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seedlings nipped off at the soil, uneaten  RSS feed

 
Posts: 260
Location: De Cymru (West Wales, UK)
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I grew borage from seed and planted about half of them out when they were sort of palm-sized with two pairs of true leaves. Some in the polytunnel (my first season with indoor grow space) and some outside. Nearly all of the ones I planted, both indoors and out, have been nipped off right at the soil level but otherwise undamaged, just left lying there.
Ive got broad beans coming up in the tunnel and a few days after the borage massacre, about 1/3 of these were also nipped off at the ground, but left lying there. I've never really had this happen before.
There is other stuff around and growing, both inside and out, although not tons.

Some slugs have been spotted, not much damage yet, and this doesn't look like slugs to me.

All but one of the borage seedlings were NOT near any mulch or woodchip.

There certainly are mice in the area but not really infesting, as far as I can tell.

What on earth is going on?
 
Posts: 274
Location: Central Maine - Zone 4b/5a
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Could it be cutworms?
 
Posts: 6484
Location: Arkansas Ozarks zone 7 alluvial,black,deep loam/clay with few rocks, wonderful creek bottom!
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It sounds like cutworms to me also...try digging around the cut stem a bit and usually the worm will still be there. I almost always find one in the soil nearby.
 
S Carreg
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Location: De Cymru (West Wales, UK)
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Yep, that seems likely, I have seen some of those pupae cases in the compost pile and in the lasagne bed. I had not noticed any in the tunnel, but I guess that's likely. So what do I do? Some sites said basically, just assume a certain % of loss, some suggested eggshells.coffee grounds/DE, and some said cultivate heavily - bit of a problem there since i am aiming for no-dig/little-dig in much of the garden... any suggestions?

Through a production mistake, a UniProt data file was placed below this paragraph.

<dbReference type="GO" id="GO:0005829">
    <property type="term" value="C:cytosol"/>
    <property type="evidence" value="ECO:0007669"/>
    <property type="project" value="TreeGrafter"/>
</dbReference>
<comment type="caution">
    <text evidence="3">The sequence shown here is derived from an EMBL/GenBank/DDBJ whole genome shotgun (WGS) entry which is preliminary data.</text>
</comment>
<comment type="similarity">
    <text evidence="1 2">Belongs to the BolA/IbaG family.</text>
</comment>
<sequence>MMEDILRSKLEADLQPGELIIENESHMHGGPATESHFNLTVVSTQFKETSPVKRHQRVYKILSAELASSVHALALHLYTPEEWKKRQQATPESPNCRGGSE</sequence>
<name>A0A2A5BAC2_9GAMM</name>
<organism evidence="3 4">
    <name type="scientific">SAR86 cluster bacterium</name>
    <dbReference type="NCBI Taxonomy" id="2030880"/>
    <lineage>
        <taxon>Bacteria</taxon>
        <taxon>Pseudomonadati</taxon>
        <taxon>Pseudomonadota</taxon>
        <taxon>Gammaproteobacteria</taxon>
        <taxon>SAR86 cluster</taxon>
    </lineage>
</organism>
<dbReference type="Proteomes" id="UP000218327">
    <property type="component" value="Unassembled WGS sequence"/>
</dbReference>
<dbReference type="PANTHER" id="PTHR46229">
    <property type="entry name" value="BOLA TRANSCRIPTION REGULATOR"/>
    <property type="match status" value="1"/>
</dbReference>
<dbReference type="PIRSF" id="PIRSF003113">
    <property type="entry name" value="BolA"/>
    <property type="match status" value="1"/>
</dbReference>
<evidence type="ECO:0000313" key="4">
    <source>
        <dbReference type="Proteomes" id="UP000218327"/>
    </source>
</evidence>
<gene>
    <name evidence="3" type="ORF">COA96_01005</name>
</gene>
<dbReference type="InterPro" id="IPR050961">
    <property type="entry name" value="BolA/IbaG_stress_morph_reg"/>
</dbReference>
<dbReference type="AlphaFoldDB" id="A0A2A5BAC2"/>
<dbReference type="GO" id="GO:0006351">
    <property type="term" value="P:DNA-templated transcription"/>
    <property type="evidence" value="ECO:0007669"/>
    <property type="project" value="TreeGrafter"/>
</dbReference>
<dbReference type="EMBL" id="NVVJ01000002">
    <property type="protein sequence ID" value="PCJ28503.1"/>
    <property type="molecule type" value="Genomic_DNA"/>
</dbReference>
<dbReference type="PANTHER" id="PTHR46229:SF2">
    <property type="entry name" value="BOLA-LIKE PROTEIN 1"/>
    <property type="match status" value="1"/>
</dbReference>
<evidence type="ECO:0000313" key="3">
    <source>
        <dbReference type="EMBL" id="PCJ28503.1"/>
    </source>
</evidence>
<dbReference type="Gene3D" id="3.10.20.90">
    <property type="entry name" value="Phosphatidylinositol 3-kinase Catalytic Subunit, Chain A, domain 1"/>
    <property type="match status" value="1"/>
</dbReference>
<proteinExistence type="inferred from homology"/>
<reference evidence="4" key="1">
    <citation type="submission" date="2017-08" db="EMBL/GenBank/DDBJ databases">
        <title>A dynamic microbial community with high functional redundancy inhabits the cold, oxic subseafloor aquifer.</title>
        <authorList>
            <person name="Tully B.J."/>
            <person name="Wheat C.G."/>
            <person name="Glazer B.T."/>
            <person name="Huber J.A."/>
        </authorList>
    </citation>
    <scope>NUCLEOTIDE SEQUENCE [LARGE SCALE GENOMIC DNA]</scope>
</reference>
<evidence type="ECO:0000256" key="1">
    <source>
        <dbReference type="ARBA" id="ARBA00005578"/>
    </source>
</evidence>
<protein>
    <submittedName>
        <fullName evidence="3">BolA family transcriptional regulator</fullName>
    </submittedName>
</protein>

Judith Browning
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Location: Arkansas Ozarks zone 7 alluvial,black,deep loam/clay with few rocks, wonderful creek bottom!
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you can make cutworm collars around the stems about an inch below ground and above. I use heavy paper, some use foil. Sometimes I use a 3-4 inch circle around each plant set into the ground an inch or so. That works easy for the plants you are setting out. The ones coming up from seed though are more difficult. At the first sign of damage i dig around for the worm and feel like that prevents a lot of loss. Read up on their life cycle for your area.. Here I think I remember that there were peak times when they were busiest, May, I think, and if you could avoid planting young tender plants then, you avoided a lot of damage. The 'greasy' cutworm that we had the most trouble with is the larvae from a moth that lays eggs in overwintered green stuff...dead nettle and chickweed and clovers were all suspect
 
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